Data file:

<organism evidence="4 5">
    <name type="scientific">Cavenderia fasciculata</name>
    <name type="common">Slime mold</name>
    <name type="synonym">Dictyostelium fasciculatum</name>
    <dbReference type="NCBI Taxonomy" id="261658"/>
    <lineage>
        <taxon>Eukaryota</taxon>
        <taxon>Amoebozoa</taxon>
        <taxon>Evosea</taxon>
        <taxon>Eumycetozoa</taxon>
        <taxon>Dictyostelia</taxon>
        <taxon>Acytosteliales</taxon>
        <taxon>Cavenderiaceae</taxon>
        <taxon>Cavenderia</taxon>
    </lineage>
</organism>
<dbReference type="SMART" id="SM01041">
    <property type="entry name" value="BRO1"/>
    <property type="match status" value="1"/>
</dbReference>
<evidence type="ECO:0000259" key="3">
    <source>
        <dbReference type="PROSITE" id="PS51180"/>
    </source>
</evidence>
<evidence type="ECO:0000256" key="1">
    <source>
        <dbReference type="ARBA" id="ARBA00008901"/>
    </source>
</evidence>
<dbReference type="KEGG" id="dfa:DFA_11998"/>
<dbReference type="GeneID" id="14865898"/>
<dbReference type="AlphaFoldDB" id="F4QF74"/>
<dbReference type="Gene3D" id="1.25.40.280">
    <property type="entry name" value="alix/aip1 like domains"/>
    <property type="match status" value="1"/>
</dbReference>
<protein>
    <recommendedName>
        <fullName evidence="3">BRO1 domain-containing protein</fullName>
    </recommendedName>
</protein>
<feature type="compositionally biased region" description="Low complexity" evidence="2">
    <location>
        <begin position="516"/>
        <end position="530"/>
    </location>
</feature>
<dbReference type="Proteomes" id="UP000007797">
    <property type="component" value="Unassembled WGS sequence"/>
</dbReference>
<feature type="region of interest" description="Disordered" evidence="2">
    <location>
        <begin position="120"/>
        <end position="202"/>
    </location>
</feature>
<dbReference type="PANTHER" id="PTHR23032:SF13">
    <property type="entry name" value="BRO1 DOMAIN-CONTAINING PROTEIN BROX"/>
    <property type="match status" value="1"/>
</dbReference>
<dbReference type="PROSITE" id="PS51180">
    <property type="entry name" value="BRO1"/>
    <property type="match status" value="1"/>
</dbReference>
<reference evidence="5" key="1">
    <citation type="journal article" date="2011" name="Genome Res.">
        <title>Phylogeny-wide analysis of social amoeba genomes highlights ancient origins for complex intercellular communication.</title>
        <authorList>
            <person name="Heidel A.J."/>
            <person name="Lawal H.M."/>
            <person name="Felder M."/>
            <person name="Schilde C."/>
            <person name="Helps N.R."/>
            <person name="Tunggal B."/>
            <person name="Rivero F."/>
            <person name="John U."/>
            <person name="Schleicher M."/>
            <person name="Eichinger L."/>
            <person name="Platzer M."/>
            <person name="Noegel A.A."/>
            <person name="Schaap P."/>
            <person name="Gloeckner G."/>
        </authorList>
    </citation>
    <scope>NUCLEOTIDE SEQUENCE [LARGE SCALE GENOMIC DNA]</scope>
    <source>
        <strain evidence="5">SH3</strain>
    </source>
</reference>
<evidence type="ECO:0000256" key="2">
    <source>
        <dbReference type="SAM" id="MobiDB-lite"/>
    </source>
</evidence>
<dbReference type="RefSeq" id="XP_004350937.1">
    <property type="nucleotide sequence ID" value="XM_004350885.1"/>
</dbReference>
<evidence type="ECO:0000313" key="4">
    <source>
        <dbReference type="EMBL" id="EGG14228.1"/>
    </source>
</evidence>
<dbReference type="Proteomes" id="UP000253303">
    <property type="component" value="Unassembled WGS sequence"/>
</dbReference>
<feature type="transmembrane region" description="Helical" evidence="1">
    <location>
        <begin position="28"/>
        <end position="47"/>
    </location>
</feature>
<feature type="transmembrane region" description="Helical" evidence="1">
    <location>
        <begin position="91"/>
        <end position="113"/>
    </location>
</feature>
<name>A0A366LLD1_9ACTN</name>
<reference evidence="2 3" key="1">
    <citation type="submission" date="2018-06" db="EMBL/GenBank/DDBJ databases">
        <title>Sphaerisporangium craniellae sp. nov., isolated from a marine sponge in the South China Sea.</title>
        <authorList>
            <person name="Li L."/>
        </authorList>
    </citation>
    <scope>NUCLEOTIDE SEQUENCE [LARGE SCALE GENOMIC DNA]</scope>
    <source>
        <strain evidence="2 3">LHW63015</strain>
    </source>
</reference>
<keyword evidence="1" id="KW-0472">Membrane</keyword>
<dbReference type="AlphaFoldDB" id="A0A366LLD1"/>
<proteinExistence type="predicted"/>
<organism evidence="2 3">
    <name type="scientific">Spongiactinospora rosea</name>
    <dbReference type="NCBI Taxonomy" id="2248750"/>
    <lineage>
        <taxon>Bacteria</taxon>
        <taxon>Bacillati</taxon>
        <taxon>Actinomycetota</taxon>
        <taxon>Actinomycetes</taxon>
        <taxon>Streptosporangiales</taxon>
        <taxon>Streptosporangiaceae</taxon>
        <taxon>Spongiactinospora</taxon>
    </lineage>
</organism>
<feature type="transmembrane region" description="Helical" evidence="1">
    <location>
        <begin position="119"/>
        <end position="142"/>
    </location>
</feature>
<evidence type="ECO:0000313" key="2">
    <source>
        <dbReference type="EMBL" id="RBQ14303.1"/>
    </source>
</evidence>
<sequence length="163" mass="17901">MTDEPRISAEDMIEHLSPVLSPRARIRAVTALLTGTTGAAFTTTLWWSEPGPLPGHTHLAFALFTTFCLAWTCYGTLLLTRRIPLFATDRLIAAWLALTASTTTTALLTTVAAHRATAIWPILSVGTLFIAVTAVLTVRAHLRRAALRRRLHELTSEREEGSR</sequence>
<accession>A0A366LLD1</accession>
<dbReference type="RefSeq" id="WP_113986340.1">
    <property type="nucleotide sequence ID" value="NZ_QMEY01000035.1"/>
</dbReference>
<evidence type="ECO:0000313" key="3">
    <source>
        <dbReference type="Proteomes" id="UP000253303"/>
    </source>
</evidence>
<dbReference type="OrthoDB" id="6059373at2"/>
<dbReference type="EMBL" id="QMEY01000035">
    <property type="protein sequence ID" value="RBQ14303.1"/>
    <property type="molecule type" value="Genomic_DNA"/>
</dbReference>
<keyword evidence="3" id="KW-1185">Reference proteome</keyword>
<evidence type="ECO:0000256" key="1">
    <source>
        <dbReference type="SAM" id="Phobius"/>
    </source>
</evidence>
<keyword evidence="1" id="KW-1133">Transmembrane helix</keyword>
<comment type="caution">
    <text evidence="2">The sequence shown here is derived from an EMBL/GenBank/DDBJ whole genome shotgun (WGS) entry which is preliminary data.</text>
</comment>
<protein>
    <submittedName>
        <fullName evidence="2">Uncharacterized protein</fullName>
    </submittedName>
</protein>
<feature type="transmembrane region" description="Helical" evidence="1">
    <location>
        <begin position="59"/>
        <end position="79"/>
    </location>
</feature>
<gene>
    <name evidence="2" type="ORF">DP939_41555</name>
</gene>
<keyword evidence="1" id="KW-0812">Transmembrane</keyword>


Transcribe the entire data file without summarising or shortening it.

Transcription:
<organism evidence="4 5">
    <name type="scientific">Cavenderia fasciculata</name>
    <name type="common">Slime mold</name>
    <name type="synonym">Dictyostelium fasciculatum</name>
    <dbReference type="NCBI Taxonomy" id="261658"/>
    <lineage>
        <taxon>Eukaryota</taxon>
        <taxon>Amoebozoa</taxon>
        <taxon>Evosea</taxon>
        <taxon>Eumycetozoa</taxon>
        <taxon>Dictyostelia</taxon>
        <taxon>Acytosteliales</taxon>
        <taxon>Cavenderiaceae</taxon>
        <taxon>Cavenderia</taxon>
    </lineage>
</organism>
<dbReference type="SMART" id="SM01041">
    <property type="entry name" value="BRO1"/>
    <property type="match status" value="1"/>
</dbReference>
<evidence type="ECO:0000259" key="3">
    <source>
        <dbReference type="PROSITE" id="PS51180"/>
    </source>
</evidence>
<evidence type="ECO:0000256" key="1">
    <source>
        <dbReference type="ARBA" id="ARBA00008901"/>
    </source>
</evidence>
<dbReference type="KEGG" id="dfa:DFA_11998"/>
<dbReference type="GeneID" id="14865898"/>
<dbReference type="AlphaFoldDB" id="F4QF74"/>
<dbReference type="Gene3D" id="1.25.40.280">
    <property type="entry name" value="alix/aip1 like domains"/>
    <property type="match status" value="1"/>
</dbReference>
<protein>
    <recommendedName>
        <fullName evidence="3">BRO1 domain-containing protein</fullName>
    </recommendedName>
</protein>
<feature type="compositionally biased region" description="Low complexity" evidence="2">
    <location>
        <begin position="516"/>
        <end position="530"/>
    </location>
</feature>
<dbReference type="Proteomes" id="UP000007797">
    <property type="component" value="Unassembled WGS sequence"/>
</dbReference>
<feature type="region of interest" description="Disordered" evidence="2">
    <location>
        <begin position="120"/>
        <end position="202"/>
    </location>
</feature>
<dbReference type="PANTHER" id="PTHR23032:SF13">
    <property type="entry name" value="BRO1 DOMAIN-CONTAINING PROTEIN BROX"/>
    <property type="match status" value="1"/>
</dbReference>
<dbReference type="PROSITE" id="PS51180">
    <property type="entry name" value="BRO1"/>
    <property type="match status" value="1"/>
</dbReference>
<reference evidence="5" key="1">
    <citation type="journal article" date="2011" name="Genome Res.">
        <title>Phylogeny-wide analysis of social amoeba genomes highlights ancient origins for complex intercellular communication.</title>
        <authorList>
            <person name="Heidel A.J."/>
            <person name="Lawal H.M."/>
            <person name="Felder M."/>
            <person name="Schilde C."/>
            <person name="Helps N.R."/>
            <person name="Tunggal B."/>
            <person name="Rivero F."/>
            <person name="John U."/>
            <person name="Schleicher M."/>
            <person name="Eichinger L."/>
            <person name="Platzer M."/>
            <person name="Noegel A.A."/>
            <person name="Schaap P."/>
            <person name="Gloeckner G."/>
        </authorList>
    </citation>
    <scope>NUCLEOTIDE SEQUENCE [LARGE SCALE GENOMIC DNA]</scope>
    <source>
        <strain evidence="5">SH3</strain>
    </source>
</reference>
<evidence type="ECO:0000256" key="2">
    <source>
        <dbReference type="SAM" id="MobiDB-lite"/>
    </source>
</evidence>
<dbReference type="RefSeq" id="XP_004350937.1">
    <property type="nucleotide sequence ID" value="XM_004350885.1"/>
</dbReference>
<evidence type="ECO:0000313" key="4">
    <source>
        <dbReference type="EMBL" id="EGG14228.1"/>
    </source>
</evidence>
<dbReference type="Proteomes" id="UP000253303">
    <property type="component" value="Unassembled WGS sequence"/>
</dbReference>
<feature type="transmembrane region" description="Helical" evidence="1">
    <location>
        <begin position="28"/>
        <end position="47"/>
    </location>
</feature>
<feature type="transmembrane region" description="Helical" evidence="1">
    <location>
        <begin position="91"/>
        <end position="113"/>
    </location>
</feature>
<name>A0A366LLD1_9ACTN</name>
<reference evidence="2 3" key="1">
    <citation type="submission" date="2018-06" db="EMBL/GenBank/DDBJ databases">
        <title>Sphaerisporangium craniellae sp. nov., isolated from a marine sponge in the South China Sea.</title>
        <authorList>
            <person name="Li L."/>
        </authorList>
    </citation>
    <scope>NUCLEOTIDE SEQUENCE [LARGE SCALE GENOMIC DNA]</scope>
    <source>
        <strain evidence="2 3">LHW63015</strain>
    </source>
</reference>
<keyword evidence="1" id="KW-0472">Membrane</keyword>
<dbReference type="AlphaFoldDB" id="A0A366LLD1"/>
<proteinExistence type="predicted"/>
<organism evidence="2 3">
    <name type="scientific">Spongiactinospora rosea</name>
    <dbReference type="NCBI Taxonomy" id="2248750"/>
    <lineage>
        <taxon>Bacteria</taxon>
        <taxon>Bacillati</taxon>
        <taxon>Actinomycetota</taxon>
        <taxon>Actinomycetes</taxon>
        <taxon>Streptosporangiales</taxon>
        <taxon>Streptosporangiaceae</taxon>
        <taxon>Spongiactinospora</taxon>
    </lineage>
</organism>
<feature type="transmembrane region" description="Helical" evidence="1">
    <location>
        <begin position="119"/>
        <end position="142"/>
    </location>
</feature>
<evidence type="ECO:0000313" key="2">
    <source>
        <dbReference type="EMBL" id="RBQ14303.1"/>
    </source>
</evidence>
<sequence length="163" mass="17901">MTDEPRISAEDMIEHLSPVLSPRARIRAVTALLTGTTGAAFTTTLWWSEPGPLPGHTHLAFALFTTFCLAWTCYGTLLLTRRIPLFATDRLIAAWLALTASTTTTALLTTVAAHRATAIWPILSVGTLFIAVTAVLTVRAHLRRAALRRRLHELTSEREEGSR</sequence>
<accession>A0A366LLD1</accession>
<dbReference type="RefSeq" id="WP_113986340.1">
    <property type="nucleotide sequence ID" value="NZ_QMEY01000035.1"/>
</dbReference>
<evidence type="ECO:0000313" key="3">
    <source>
        <dbReference type="Proteomes" id="UP000253303"/>
    </source>
</evidence>
<dbReference type="OrthoDB" id="6059373at2"/>
<dbReference type="EMBL" id="QMEY01000035">
    <property type="protein sequence ID" value="RBQ14303.1"/>
    <property type="molecule type" value="Genomic_DNA"/>
</dbReference>
<keyword evidence="3" id="KW-1185">Reference proteome</keyword>
<evidence type="ECO:0000256" key="1">
    <source>
        <dbReference type="SAM" id="Phobius"/>
    </source>
</evidence>
<keyword evidence="1" id="KW-1133">Transmembrane helix</keyword>
<comment type="caution">
    <text evidence="2">The sequence shown here is derived from an EMBL/GenBank/DDBJ whole genome shotgun (WGS) entry which is preliminary data.</text>
</comment>
<protein>
    <submittedName>
        <fullName evidence="2">Uncharacterized protein</fullName>
    </submittedName>
</protein>
<feature type="transmembrane region" description="Helical" evidence="1">
    <location>
        <begin position="59"/>
        <end position="79"/>
    </location>
</feature>
<gene>
    <name evidence="2" type="ORF">DP939_41555</name>
</gene>
<keyword evidence="1" id="KW-0812">Transmembrane</keyword>